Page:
Organelle dynamics during mitosis
Eukaryotic cells carry out their various functions in distinct compartments, for instance in membrane-bound organelles. Membrane-bound organelles have characteristic shapes and intracellular distributions, which correlate with their physiological roles. Yet, how organelle morphology and positioning are established and how they promote organelle functions is only partially understood. To uncover the functional implications of organelle morphogenesis, we need to elucidate the mechanisms underlying organelle organization. Interphase organelle organization is known to depend on membrane-shaping proteins, which interact with and deform cellular membranes, and on microtubules, which move and position organelles. For mitosis, organelles undergo striking morphological remodeling and spatial reorganization. We have identified the proteins REEP3 and REEP4, which establish the morphology and distribution of the endoplasmic reticulum (ER) in mitotic cells. REEP3 and REEP4 possess a membrane-shaping reticulon homology domain and associate with microtubules and both of these properties bring about the distinct organization of the ER during mitosis.
Figure 1. REEP3 and REEP4 organize the ER for mitosis. During metaphase, REEP3 and REEP4 keep chromatin free of ER and mediate high curvature ER. When REEP3 and REEP4 are depleted, ER accumulates on metaphase chromosomes and low-curvature ER cisternae become visible (arrow: top view, arrowhead: cross section through an ER cisterna). (Schlaitz, Biospektrum 2020)
More recently, we discovered that REEP4 additionally functions in nuclear pore complex (NPC) formation during late mitosis. At the onset of mitosis, the nuclear envelope and NPCs disintegrate. After chromosome segregation, the nuclear envelope reforms from the mitotic ER. At the same time, NPCs assemble into the nuclear membrane from their subunits. The NPC protein ELYS initiates NPC re-assembly by binding to chromatin and forming an NPC "seed". REEP4 may promote the association of ER membrane with the ELYS-based NPC precursor and thereby increase the efficiency of NPC assembly in mitosis. ELYS recruits REEP4 to the inner nuclear membrane and both proteins co-localize on NPCs.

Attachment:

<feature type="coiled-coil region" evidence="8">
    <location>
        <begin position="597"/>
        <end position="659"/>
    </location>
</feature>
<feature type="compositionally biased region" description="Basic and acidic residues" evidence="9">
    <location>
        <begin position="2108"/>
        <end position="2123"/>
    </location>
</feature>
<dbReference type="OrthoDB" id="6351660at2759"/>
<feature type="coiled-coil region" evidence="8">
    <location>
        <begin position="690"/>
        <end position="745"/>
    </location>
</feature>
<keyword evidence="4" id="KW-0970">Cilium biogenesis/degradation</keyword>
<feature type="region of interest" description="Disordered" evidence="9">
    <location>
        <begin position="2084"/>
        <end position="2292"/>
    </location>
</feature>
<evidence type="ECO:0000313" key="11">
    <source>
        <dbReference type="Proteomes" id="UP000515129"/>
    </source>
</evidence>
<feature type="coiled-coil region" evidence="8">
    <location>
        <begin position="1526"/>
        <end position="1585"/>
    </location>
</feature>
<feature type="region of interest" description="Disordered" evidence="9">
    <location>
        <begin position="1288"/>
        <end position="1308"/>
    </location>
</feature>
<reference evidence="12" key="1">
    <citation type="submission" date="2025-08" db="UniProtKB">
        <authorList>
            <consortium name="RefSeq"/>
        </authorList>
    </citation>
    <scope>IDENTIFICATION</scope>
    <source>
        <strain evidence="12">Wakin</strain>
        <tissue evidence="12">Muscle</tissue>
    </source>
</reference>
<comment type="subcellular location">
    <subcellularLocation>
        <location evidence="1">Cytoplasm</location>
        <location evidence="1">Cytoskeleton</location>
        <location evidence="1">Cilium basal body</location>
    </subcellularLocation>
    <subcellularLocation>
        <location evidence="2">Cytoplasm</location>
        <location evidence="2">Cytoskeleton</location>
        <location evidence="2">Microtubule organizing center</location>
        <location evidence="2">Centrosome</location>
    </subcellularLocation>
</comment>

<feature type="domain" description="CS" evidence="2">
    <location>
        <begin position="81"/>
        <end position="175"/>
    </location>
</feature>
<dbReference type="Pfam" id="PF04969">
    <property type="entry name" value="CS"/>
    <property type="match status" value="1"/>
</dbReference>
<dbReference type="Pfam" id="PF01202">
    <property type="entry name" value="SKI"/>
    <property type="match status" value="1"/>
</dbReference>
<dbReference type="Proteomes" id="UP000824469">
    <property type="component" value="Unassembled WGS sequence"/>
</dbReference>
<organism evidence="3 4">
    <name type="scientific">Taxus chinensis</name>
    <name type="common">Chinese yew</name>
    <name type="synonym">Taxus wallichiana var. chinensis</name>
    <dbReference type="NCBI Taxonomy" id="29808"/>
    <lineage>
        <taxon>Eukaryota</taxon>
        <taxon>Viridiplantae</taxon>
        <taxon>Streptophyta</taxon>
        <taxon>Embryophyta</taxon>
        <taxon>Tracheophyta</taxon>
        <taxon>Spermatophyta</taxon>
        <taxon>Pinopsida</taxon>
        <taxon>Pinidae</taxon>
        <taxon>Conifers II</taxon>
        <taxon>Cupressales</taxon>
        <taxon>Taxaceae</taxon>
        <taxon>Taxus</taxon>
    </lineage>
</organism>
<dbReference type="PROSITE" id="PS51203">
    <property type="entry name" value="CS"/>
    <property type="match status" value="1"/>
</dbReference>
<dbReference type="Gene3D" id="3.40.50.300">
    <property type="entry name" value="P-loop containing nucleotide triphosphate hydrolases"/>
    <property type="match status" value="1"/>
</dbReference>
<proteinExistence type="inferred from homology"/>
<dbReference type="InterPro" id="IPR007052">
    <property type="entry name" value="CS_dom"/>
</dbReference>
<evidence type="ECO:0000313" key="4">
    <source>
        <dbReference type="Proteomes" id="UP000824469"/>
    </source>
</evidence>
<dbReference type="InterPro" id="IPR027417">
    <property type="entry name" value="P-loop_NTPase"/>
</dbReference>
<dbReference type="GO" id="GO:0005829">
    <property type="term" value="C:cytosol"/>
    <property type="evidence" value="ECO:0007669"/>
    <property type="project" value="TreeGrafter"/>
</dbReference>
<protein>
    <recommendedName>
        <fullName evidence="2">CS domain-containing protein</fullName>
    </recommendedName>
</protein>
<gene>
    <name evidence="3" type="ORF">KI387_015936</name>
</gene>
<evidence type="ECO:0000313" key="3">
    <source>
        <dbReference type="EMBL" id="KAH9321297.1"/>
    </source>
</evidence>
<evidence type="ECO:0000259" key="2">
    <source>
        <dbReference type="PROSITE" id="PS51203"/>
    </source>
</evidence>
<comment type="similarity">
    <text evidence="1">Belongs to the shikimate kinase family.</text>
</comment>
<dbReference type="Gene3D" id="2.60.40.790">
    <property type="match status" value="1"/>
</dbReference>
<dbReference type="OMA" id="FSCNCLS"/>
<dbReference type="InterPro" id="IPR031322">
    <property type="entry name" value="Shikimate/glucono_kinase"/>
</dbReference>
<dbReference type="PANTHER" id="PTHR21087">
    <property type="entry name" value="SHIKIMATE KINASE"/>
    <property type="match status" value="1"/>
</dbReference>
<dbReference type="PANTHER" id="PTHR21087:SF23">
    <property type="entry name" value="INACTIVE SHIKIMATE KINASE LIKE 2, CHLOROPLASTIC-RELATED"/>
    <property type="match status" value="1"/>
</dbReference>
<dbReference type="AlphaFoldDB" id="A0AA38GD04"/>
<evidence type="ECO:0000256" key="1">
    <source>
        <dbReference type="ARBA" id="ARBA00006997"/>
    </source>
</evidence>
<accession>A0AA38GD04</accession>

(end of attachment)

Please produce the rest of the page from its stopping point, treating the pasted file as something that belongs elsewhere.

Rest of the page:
Figure 2. Nuclear surface of a human cell imaged by STED microscopy. Endogenous REEP4 and ELYS are labeled and co-localize on NPCs. (from Golchoubian et al., 2022)
Currently, we aim to understand how the different functions of REEP3 and REEP4 are controlled and whether REEP4 plays a role at NPCs during interphase. Further, we want to uncover how the ER contributes to mitotic cell division. ER tubules continuously move into and out of the spindle area during metaphase and are frequently seen in proximity to kinetochores, which are the attachment points for microtubules on mitotic chromosomes. We therefore speculate that ER helps to coordinate the segregation of chromosomes and organelles.
Figure 3. Dynamic ER tubules in the spindle area. (A) Cell expressing a fluorescently tagged ER marker and labeled for chromatin imaged live during metaphase. Arrow indicates a contact between an ER tubule and chromatin. image: Jiao Yang (B) Fixed cell labeled for ER and kinetochores. An ER tubule is observed in close proximity to the kinetochore (arrow). image: Anna Reichelt (C) Still images from a movie of a cell expressing a fluorescently tagged ER marker during metaphase. The insets show an ER tubule that moves towards and then away from metaphase chromosomes. image: Banafsheh Golchoubian
We are offering positions for Master's students in the project:
"Structure, dynamics and functions of membrane-bound organelles during mitosis"
We explore how organelles are restructured during mitosis and how they actively contribute to successful cell division. Our biological model are human cultured cells and we employ various cell culture techniques including CRISPR/Cas-mediated genome engineering. To analyze gene functions, we use a broad range of molecular cell biology methods, in particular quantitative high-resolution and super-resolution microscopy techniques, and interaction studies based on co-immunoprecipitations and proximity-dependent biotin identification (BioID).
We look for Master's students who are keen to investigate fundamental cell biological questions related to the morphogenesis and organization of membrane-bound organelles. Candidates should have a background in molecular cell biology, biochemistry or related fields, be passionate about experimental research, enjoy working in an international team and be comfortable communicating in English.
Please send your application including a CV, description of your research experience and contact information of at least one referee to firstname.lastname@example.org
Please do not hesitate to contact Anne Schlaitz directly with any questions: email@example.com